• Submit Social Media Site 'template' (design and/or sample content) to FDA for pre-approval/approval.
  • Something Else (submit your idea in next question)
  • Can't Be Done
  • Don't Know
The image below shows how respondents answered this question (ALL respondents vs. PHARMA respondents). The image will be updated frequently. See the date stamp on the image for when it was last updated. To see the most up-to-date results, please take the survey yourself and you will be able to see a summary at the end.
How to Submit SM Content for FDA Approval

Many comments were submitted in response to this question. Some of these comments include:
  • Content not directly influenced by the company should not require submission to the FDA. Only content directly developed or paid for by the company should be submitted.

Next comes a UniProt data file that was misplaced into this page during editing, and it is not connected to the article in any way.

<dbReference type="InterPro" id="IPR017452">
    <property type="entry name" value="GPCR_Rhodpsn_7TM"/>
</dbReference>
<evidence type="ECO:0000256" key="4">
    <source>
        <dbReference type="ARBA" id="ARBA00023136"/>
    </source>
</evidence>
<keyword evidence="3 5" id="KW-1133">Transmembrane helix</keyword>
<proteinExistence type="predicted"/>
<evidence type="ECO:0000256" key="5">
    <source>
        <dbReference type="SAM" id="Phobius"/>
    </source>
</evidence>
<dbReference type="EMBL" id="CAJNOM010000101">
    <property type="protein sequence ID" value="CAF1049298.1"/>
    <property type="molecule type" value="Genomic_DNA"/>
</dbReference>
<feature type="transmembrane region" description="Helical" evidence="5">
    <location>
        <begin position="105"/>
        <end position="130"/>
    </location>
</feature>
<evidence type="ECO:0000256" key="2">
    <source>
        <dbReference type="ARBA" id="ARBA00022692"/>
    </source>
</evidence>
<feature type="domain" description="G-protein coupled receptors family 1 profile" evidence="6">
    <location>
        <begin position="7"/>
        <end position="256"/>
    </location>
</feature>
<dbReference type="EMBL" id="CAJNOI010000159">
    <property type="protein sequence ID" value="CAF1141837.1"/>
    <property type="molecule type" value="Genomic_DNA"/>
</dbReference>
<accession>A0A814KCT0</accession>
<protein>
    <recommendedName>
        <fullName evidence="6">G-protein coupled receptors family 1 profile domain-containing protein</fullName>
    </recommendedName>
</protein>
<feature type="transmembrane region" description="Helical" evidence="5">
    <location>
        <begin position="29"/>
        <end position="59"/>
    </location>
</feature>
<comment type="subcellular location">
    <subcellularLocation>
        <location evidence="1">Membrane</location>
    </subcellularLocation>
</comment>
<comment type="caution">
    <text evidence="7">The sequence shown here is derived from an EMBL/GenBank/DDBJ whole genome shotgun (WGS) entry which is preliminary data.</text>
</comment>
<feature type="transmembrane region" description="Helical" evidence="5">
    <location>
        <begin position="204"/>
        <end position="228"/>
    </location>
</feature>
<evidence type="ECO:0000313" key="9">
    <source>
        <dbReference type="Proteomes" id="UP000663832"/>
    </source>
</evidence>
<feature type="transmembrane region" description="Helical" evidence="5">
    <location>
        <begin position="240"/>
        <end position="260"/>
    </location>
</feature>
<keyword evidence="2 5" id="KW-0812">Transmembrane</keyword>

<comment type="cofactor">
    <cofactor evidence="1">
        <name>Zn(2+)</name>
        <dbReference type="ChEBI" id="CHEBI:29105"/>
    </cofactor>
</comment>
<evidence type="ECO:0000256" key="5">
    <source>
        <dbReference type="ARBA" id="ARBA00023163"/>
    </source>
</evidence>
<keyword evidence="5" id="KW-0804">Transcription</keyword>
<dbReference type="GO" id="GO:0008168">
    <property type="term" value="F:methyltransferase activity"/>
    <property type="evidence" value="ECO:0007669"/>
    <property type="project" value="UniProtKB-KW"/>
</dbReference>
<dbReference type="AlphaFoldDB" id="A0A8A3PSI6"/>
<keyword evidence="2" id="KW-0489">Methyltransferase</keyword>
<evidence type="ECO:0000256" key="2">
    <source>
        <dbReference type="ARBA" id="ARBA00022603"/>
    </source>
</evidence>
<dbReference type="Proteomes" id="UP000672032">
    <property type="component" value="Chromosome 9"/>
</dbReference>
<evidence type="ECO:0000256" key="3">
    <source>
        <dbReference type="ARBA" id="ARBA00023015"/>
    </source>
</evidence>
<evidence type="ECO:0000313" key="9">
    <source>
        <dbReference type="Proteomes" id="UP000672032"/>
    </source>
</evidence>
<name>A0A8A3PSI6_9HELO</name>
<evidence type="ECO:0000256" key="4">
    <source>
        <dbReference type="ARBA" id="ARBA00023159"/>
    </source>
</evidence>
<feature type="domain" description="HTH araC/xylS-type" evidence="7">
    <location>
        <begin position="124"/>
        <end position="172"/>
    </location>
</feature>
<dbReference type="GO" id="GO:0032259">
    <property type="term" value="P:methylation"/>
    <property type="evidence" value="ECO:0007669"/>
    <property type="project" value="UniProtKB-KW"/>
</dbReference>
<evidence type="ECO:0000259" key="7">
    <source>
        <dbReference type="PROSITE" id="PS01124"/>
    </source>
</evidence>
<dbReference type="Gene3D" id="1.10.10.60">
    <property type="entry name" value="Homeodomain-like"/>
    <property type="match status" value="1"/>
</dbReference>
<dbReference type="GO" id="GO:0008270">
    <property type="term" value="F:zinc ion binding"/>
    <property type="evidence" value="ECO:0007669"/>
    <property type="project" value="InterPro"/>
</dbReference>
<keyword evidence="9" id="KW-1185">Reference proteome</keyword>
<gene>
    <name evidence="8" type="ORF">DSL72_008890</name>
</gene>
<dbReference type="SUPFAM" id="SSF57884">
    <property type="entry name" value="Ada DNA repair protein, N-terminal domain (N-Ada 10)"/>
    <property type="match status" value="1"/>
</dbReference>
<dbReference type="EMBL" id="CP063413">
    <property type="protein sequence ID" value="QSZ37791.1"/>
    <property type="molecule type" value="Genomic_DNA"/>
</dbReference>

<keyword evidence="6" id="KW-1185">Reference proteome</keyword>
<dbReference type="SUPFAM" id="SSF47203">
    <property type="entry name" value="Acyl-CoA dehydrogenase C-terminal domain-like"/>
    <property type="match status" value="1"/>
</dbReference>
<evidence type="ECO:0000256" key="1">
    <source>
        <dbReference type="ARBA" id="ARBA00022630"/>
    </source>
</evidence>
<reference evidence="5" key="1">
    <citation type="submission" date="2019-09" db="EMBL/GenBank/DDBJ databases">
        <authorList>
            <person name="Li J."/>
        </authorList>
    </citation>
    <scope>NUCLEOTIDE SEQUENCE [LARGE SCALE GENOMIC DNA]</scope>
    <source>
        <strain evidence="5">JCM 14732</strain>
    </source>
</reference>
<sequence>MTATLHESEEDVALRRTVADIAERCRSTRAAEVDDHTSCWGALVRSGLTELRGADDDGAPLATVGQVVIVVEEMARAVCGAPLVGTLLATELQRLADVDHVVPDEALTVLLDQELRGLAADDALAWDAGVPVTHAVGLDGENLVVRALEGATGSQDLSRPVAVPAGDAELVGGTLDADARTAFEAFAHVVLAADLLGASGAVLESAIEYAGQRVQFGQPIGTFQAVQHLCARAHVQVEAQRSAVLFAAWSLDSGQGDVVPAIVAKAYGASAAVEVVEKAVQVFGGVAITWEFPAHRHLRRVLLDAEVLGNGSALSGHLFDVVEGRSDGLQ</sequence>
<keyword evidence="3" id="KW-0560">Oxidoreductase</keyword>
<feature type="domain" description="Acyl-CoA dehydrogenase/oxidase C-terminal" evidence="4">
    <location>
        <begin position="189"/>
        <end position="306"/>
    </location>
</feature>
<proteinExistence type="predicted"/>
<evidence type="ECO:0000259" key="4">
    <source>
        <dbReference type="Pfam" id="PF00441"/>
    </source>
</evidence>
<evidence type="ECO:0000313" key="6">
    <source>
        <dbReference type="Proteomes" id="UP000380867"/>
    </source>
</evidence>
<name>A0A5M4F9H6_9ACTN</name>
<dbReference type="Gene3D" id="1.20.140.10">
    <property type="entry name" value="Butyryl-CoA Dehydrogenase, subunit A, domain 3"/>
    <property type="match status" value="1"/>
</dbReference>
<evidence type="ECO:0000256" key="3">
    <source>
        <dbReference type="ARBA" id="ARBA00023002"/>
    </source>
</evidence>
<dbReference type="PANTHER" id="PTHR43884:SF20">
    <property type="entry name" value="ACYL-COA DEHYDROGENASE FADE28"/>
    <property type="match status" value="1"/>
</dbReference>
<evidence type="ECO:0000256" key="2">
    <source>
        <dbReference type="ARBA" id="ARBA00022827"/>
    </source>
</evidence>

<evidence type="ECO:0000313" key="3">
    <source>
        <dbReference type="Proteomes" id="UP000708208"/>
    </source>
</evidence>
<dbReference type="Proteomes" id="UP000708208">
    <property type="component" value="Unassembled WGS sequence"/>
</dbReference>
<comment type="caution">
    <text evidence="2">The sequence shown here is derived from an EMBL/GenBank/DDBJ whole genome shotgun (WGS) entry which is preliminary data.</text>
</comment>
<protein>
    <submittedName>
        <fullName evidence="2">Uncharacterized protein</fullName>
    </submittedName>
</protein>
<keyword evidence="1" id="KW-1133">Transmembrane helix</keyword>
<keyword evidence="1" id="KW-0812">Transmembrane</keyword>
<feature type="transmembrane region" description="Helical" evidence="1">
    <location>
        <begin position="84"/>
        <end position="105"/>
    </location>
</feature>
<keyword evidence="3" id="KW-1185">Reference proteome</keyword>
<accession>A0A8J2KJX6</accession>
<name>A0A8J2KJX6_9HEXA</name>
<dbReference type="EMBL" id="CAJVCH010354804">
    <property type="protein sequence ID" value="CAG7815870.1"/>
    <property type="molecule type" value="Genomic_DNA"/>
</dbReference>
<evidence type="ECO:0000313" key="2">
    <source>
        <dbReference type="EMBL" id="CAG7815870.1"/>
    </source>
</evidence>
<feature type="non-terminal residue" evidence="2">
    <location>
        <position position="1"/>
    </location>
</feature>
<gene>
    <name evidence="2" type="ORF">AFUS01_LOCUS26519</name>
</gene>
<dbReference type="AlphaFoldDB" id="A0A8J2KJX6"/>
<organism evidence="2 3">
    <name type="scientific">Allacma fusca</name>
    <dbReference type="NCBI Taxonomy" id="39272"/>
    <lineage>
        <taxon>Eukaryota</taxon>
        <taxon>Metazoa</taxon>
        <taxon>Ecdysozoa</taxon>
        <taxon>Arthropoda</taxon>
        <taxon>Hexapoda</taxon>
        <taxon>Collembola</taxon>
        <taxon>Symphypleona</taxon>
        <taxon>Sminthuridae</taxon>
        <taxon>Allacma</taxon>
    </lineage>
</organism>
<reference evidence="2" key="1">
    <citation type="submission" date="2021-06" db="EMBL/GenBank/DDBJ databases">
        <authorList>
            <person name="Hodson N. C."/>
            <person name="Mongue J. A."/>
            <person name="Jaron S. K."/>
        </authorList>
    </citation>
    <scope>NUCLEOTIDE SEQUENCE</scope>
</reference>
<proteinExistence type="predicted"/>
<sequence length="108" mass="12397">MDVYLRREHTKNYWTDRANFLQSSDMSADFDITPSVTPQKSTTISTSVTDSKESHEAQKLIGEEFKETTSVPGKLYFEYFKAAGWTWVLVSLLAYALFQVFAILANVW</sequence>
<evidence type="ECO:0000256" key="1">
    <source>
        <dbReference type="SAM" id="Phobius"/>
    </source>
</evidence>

• create a definition of a "representative sample" of information shared on various social media sites. this can be submitted on a regular (monthly, quarterly) basis. In addition to this, FDA could conduct yearly audits.
  • They should make a good faith effort to submit what is authored by them and paid for by them
  • develop templates and get pre approval for FDA
  • Information will be initially screened through a social media contact of each company or division (as deemed by medical organizations) and aggregated each week to be filtered through the regulatory process as necessary. Social media contacts will need to be well-versed on company policies and FDA regulations to sufficiently pre-screen comments and real-time conversations. After internal regulation is complete, companies that are generally responsible for responding to the FDA should submit materials through the web on a bi-weekly basis.